Unfortunately "U kunt op de krappe trap opgaan om de dikhuidige paardenfokker in de slaapkamer te zien" is not only ridiculous, content-wise, but also grammatically incorrect. It should be "U kunt de krappe trap opgaan om de dikhuidige paardenfokker in de slaapkamer te zien" The first "op" should be dropped. De verb is "opgaan", which however sometimes may be split, as in "gaat u de trap maar op". Maybe that is the source of the misunderstanding? As a native Dutch speaker it always amazes me that native English speakers have so much difficulty with the Dutch language. I can understand why Dutch pronunciation is difficult, in view of the fact that Dutch has so many sounds that are alien to a native English speaker, but Dutch grammar is not much more irregular than English grammar.

  • 18 October 2014 at 4:25pm
    Alan Benfield says:
    As a Dutch resident for 27 years and speaker of the language in one form or another for 35 years, having learned the language in Belgium, Glen Newey's remarks on the earthiness of the Dutch language struck a note with me. What's not to like about a language where the term for vacuum cleaner is 'stofzuiger' (lit: 'dust-sucker') and the word 'kut' (cunt) is uttered by teenagers and grandmothers alike without a blush (although catholic grandmothers will balk at " God verdomme" (God damn) as blasphemy).

    In their book "The Undutchables: An Observation of the Netherlands, Its Culture And Its Inhabitants" (by Colin White, Laurie Boucke, Rusty Haller and Gerald Fried), the authors tell the story of a young British woman chatting to her boss at a works party. At one point she makes a remark which is met with a stony silence. Thinking she had in some way offended him she uses an earthy Dutch idiom in order to apologise: "Sorry, heb ik op je pik getrapt?" (Sorry, did I step on your dick?), except that, half-way through she realises this isn't exactly polite language and changes the offending word to the diminutive "pikkie" (i.e. "little dick") to soften the blow.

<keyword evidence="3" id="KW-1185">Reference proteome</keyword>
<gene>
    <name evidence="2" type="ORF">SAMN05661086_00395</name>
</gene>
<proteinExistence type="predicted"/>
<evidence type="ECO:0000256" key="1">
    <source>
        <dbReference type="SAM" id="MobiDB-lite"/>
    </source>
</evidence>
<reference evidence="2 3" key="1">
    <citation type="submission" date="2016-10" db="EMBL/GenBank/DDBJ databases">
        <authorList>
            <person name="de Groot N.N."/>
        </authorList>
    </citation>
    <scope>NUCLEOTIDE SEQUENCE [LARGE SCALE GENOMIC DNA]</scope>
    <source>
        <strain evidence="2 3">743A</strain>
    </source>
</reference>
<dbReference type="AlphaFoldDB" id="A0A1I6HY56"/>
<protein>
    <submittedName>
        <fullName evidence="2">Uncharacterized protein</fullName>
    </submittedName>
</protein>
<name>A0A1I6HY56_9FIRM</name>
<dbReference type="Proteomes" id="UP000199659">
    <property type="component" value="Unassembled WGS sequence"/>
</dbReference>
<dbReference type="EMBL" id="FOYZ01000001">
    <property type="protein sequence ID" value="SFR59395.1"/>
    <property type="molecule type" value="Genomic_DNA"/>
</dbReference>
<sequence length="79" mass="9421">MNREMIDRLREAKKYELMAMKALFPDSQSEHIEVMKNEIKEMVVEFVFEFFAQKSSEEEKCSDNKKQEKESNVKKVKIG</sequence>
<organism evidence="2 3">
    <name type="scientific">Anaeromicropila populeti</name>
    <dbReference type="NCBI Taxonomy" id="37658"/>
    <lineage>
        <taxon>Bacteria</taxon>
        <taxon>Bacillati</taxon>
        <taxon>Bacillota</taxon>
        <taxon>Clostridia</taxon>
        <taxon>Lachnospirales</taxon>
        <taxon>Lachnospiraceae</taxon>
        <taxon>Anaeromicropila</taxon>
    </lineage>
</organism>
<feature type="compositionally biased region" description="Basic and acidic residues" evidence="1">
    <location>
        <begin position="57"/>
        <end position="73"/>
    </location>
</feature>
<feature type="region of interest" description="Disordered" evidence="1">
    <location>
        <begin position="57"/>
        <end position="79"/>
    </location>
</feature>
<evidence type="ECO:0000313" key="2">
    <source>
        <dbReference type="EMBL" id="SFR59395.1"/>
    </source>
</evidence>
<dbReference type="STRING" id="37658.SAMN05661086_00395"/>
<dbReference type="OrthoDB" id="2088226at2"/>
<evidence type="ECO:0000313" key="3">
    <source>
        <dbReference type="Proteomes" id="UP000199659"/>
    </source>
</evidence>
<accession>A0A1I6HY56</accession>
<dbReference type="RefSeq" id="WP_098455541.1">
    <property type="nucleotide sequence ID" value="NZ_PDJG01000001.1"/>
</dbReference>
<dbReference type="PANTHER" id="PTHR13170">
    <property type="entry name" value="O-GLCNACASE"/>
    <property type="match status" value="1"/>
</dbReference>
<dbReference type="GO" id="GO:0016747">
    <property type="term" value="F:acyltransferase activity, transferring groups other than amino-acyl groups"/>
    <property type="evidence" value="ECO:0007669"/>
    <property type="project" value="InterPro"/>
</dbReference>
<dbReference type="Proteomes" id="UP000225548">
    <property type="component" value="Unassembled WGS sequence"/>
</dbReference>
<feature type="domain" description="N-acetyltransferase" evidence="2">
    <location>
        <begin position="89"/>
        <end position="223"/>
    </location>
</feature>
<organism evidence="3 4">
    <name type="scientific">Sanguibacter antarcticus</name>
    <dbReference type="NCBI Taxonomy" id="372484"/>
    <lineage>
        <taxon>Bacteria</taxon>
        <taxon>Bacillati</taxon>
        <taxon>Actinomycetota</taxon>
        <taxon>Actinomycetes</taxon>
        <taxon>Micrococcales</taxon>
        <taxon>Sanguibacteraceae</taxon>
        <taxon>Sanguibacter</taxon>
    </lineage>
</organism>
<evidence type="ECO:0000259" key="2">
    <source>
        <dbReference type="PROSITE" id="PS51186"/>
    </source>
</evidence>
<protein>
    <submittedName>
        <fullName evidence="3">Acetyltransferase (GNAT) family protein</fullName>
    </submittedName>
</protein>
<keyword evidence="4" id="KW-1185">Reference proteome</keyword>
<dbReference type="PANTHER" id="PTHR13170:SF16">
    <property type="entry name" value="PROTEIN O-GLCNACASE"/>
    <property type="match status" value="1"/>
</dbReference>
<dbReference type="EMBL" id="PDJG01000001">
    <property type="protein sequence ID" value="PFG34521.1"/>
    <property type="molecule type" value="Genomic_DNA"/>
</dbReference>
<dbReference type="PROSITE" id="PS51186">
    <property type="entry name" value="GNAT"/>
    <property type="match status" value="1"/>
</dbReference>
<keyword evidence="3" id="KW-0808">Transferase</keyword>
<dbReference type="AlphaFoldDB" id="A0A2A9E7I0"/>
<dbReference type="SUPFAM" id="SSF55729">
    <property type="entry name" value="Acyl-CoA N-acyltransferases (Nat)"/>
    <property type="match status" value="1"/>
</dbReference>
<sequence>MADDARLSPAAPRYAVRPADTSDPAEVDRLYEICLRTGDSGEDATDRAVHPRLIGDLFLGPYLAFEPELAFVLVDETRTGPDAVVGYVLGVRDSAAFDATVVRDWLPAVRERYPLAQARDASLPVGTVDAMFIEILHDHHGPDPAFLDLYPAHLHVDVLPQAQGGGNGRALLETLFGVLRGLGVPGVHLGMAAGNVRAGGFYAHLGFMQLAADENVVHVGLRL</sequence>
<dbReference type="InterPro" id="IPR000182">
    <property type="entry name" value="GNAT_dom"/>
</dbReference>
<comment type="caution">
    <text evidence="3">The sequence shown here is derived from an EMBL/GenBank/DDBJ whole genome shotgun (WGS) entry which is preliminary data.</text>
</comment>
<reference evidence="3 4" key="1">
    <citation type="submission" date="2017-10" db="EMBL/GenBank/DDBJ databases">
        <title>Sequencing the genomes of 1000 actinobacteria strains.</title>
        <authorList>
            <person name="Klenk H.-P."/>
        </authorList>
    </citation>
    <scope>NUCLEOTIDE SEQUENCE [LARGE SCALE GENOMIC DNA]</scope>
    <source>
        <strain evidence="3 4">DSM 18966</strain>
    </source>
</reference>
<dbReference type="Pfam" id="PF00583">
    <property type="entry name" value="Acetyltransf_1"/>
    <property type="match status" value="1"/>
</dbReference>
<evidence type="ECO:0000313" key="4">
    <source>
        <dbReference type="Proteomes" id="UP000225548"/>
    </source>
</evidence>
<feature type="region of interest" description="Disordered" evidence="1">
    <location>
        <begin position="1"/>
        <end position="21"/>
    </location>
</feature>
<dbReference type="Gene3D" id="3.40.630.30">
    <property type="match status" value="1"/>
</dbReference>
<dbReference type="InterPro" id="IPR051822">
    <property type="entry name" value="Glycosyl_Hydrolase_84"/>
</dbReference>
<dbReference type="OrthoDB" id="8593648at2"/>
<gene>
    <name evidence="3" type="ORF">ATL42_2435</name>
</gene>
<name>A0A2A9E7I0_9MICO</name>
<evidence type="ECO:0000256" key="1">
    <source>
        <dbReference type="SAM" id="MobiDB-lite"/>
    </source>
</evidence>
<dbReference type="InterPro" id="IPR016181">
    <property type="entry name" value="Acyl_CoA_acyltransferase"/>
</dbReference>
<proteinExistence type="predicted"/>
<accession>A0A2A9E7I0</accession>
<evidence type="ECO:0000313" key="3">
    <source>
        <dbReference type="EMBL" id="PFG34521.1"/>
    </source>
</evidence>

At which point, as the authors point out, she almost certainly had offended him...

    One of my colleagues tells a story about Ed, a Dutchman in his department, who kept a fishtank in his office (yes, really) where he attempted to breed tropical fish. One morning, as the assembled department were partaking of the rite of coffee in the departmental coffee room, he bounced happily in to announce: "Hey, guys, I've just fucked some fish!"

    Ed had unfortunately come across a 'false friend': the Dutch verb 'to breed' is 'fokken' (whence the aircraft name Fokker). Which just goes to show that a little learning can be a dangerous thing: henceforth he was known to all as 'Ed the fish-fucker'.